The New Jersey Internet gaming five day soft launch has gotten underway, however, there is an early hiccup with banks and credit cards who are failing to process transaction for payers. After the UIGEA (Unlawful Gambling Enforcement Act) was enacted during 2006, many of the financial institutions implemented systems that rejected any gambling transactions. Now the law has changed in individual states and some have legalized online gaming, this means that banks and credit card companies need to adapt to the new laws.
Bloomberg reported that Wells Farge & C., American Express and PayPal are refusing to allow online gaming transactions due to previous guidelines that were established, and/or they fear that the institutions would be held liable for any under-age gambling or people who bypass the geo-location restrictions.
In order to remain within the law here is the situation regarding the different financial institutions:
Visa and MasterCard
These two institutions allow transactions in the states where gaming is legal, however, they leave the ultimate decision with he individual banks or card issuers, check with your bank if gaming transactions are acceptable.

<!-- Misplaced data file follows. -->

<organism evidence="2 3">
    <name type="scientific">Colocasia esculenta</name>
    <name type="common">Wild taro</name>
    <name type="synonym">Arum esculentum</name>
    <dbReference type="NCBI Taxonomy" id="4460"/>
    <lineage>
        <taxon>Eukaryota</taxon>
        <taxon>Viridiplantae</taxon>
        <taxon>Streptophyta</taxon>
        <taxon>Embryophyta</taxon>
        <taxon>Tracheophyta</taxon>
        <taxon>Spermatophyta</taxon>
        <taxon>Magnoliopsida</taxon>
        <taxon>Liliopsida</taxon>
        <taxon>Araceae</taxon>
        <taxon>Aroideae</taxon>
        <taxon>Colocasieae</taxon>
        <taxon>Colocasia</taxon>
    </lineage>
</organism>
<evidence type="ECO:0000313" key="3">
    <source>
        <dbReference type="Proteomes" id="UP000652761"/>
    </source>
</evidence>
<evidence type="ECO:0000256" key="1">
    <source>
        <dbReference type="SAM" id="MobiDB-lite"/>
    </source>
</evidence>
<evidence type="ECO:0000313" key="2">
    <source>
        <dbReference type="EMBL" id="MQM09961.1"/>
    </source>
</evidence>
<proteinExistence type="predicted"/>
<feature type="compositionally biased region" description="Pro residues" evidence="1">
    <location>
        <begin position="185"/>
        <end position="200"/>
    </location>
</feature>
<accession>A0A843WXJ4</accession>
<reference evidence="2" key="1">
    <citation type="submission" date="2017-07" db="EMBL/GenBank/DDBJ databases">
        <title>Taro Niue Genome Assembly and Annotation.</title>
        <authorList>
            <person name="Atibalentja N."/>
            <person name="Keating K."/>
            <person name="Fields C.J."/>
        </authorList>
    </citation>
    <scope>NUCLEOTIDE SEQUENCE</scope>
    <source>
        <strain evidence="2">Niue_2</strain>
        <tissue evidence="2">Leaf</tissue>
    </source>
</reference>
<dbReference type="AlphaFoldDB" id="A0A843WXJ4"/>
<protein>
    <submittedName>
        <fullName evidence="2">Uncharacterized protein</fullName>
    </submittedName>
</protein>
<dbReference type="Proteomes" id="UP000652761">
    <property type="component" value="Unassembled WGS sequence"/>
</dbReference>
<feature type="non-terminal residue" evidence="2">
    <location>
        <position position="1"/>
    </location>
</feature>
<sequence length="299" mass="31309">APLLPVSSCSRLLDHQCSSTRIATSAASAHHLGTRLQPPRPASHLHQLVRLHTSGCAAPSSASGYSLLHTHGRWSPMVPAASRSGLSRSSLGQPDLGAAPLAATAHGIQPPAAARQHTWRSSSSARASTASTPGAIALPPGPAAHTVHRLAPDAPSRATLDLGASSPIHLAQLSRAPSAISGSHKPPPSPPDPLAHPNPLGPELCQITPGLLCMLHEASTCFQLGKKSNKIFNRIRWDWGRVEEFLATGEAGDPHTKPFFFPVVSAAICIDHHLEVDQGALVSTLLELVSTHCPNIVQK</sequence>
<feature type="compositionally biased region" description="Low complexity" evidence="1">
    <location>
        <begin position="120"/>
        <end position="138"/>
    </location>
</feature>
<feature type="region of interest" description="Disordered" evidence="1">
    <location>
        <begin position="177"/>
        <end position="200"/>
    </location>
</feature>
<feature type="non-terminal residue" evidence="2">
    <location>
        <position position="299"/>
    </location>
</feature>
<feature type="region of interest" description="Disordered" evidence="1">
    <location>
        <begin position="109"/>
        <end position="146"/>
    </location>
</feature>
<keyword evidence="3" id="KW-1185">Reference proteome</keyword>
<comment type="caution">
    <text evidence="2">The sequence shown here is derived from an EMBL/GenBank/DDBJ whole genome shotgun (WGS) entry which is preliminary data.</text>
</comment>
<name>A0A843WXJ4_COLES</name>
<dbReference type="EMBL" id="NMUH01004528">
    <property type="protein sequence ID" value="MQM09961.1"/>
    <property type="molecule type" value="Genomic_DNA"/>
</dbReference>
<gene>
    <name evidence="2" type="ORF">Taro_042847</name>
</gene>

Bank of America
At this stage Bank of America is not allowing transactions under any circumstances, but they are reviewing the situation on whether to allow to change their policies and permit in the future.
Wells Fargo and Discover Financial Services
Both institutions will no allow gambling transactions they both cite federal compliance issues for their reasons.
PayPal cite internal policies for their reason for not processing gambling transactions, there is a possibility of this changing in the future.
David Rebuck, the Director of Gaming Enforcement in New Jersey said that gamblers will have struggles to have accounts funded through the traditional means with individual’s banks, however many will do it through alternative means, or that they will find other banking institutions that will allow them to have transactions accepted.
The alternative means for funding accounts consist of wire transfers, Automated Clearing House transfers, deposit options in brick and mortar, and checks.
Gaming Enforcement banking has reached out to the various payment processors as well as US Department of treasury for help in paving the way for online gambling payment processing.
Mr Rebuck said that the government is trying to build confidence in the banking world and that the private sector was also working to gain confidence with their banks.
Recently a hearing was held at Caesars Interactive Entertainment, a casino approved for license, by the Casino Control Commission of New Jersey, and CEP, Mitch Garber of Caesars felt confident that the banks will come on board eventually.
Mr Garber said that if asked why California, Illinois or New York have online gamins, he would reply that they will in future, he stated those institutions that are still uncertain will get comfortable with it once they see others experience of it, they will see it well-regulated, well-run, well taxed, and responsibly managed, they will come on board.